Despite the huge numbers of players that are being exported, the most successful South American team at the World Cup was neither Argentina nor Brazil, but Uruguay. I think that anyone who is sceptical over Latin players settling in Scottish football would have a very difficult task in naming just one player from the Uruguayan squad who would not be suited to the playing in Scotland. Their play was typified by excellent, strong defending, incessantly pressing the opposition high-up the pitch, hard tackling and adhering to their coach’s tactics. Equally when in possession, they displayed composure, good passing, a lot of pace and movement. Of course,it should be added that they were fortunate to have three excellent and clinical forwards in Forlan, Suarez and Cavani, who could make the difference in tight games.

Whilst watching their impressive performances I became curious about which players could be potentially available to Celtic. Equally, for those players who were now outwith our price range, I was interested to see how much they had been previously bought for. An example of a player that is now obviously unattainable for Celtic would be Luis Suarez-23 years old, captain of Ajax, for whom he scored 49 goals last season. Out of our price range now, yet Groningen bought him for approximately £600,000 four years ago. A year later, they sold him to Ajax for ten times that figure. A couple of other examples; Diego Godin, now of Atletico Madrid, is for me currently the best centre back in the world-like Suarez, he also left Nacional of Montevideo. Villarreal bought him three years ago for approximately £650,000. Jorge Fucile of Porto played five times for Uruguay at the World Cup. He seemed equally comfortable playing as both a right and left back. I’ll admit that I’ve only seen him in these five games but he looked impressive-a very good tackler and tidy when he had the ball. He cost Porto just £300,000.

Our competitors in Europe have been getting these players at these prices. They are the markets in which they operate and the level players that they can acquire from a very modest outlay. Equally, we should be looking to South America and acquiring the best talents available to us. The aforementioned Uruguayans are now outwith our budget, so is there anyone from their squad who Celtic could potentially purchase?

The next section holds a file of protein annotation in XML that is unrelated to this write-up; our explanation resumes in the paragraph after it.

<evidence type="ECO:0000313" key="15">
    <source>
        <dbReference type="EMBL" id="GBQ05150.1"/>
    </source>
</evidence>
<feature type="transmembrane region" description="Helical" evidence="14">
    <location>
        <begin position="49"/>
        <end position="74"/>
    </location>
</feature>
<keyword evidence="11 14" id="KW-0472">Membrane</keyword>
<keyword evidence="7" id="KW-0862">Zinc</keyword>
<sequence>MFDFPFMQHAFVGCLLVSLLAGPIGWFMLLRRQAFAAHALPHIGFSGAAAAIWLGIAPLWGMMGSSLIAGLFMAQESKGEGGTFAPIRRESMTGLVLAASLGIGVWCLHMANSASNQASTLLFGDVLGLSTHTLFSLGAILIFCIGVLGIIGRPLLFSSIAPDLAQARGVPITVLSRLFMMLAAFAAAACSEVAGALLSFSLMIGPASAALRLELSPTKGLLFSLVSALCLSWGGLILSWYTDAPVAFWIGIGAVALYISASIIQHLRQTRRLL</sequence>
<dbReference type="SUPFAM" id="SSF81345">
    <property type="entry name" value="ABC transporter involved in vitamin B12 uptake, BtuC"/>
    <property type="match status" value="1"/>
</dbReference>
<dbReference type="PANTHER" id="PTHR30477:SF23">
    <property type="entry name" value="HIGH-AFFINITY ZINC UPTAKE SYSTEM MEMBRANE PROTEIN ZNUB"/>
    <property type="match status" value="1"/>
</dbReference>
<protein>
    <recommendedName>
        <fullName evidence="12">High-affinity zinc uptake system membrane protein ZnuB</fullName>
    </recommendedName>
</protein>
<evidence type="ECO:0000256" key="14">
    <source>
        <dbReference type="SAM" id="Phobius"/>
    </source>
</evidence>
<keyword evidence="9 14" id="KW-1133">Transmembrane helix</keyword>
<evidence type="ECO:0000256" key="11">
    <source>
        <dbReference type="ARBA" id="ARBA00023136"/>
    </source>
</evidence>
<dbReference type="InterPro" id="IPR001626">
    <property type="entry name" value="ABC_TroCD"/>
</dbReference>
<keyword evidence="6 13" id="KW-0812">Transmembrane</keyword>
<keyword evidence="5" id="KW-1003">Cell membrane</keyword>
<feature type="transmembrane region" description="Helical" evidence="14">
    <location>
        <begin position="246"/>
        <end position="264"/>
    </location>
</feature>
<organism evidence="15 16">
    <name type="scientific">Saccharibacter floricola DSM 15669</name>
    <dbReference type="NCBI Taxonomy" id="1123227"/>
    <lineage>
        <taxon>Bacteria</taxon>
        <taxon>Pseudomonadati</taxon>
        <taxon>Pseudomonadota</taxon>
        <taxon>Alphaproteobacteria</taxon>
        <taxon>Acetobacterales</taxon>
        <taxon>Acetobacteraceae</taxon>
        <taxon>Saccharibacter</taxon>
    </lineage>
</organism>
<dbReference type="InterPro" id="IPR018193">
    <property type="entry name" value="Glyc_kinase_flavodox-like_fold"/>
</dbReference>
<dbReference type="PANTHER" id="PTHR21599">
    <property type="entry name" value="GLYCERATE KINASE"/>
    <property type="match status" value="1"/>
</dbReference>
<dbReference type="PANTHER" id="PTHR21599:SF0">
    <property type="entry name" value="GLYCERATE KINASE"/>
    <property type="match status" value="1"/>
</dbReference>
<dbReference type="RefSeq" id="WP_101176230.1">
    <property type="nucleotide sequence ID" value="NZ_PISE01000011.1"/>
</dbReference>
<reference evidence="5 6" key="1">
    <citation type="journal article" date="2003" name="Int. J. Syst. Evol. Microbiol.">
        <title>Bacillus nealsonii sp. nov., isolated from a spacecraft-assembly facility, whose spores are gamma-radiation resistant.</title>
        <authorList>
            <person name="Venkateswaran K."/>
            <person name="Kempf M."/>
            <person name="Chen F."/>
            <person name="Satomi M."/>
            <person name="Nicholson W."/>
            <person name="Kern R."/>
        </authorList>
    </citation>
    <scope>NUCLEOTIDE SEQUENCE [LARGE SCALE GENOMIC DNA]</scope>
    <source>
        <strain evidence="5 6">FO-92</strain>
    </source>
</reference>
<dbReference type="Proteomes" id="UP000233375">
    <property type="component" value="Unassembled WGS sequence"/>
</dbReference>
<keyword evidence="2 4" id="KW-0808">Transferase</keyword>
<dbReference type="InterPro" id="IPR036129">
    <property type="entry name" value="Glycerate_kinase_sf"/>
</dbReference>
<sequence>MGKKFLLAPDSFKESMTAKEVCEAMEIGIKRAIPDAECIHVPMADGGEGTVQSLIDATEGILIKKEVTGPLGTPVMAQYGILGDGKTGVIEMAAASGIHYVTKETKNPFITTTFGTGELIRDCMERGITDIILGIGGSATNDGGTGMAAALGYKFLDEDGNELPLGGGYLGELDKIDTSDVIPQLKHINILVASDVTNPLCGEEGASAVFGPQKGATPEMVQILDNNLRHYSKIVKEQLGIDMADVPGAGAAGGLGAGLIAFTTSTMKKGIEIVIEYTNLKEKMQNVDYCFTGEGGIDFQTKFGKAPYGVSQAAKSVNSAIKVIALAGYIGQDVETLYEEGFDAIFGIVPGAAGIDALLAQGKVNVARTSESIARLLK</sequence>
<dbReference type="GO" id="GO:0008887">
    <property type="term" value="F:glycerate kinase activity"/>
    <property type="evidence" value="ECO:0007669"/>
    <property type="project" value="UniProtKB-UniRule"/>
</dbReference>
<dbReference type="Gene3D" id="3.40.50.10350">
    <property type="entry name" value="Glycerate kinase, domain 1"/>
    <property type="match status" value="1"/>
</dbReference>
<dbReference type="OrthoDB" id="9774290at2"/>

Yes, Egidio Arevalo Rios, 27, is the only member of the squad to be still playing in Uruguay, for the country’s biggest club Penarol. Arevalo Rios is the first-choice centre midfielder for the World Cup semi-finalists, keeping Gargano of Napoli and Eguren of Villareal out of the team. So important was he to coach Oscar Tabarez that he played in every single minute of all of Uruguay’s World Cup games. In fact, as Uruguay played two games that went to extra time, he probably played more minutes than any player at the World Cup.

If you can’t remember him, think of a South American Gattuso…except he can actually play a bit too. The guy has great energy, ceaselessly closing down the opposition’s creative players. He is very good positionally, screening his back four and is superb at reading where a ball is going to break, being strong in a challenge and regaining the ball for his team. His excellent defensive play was one of the main reasons that Uruguay qualified from their group stage as winners and without even a single goal conceded. Something that was noticeable was how good his timing in a tackle was and also the fact that he has a good burst of pace. This acceleration was evident in the semi-final against Germany as he skilfully juggled the ball, played a one-two with the right winger before finding Forlan who scored from his cross. Generally on the ball he is very tidy, feeding the more creative midfielders in the team, though he himself can play a very good through ball.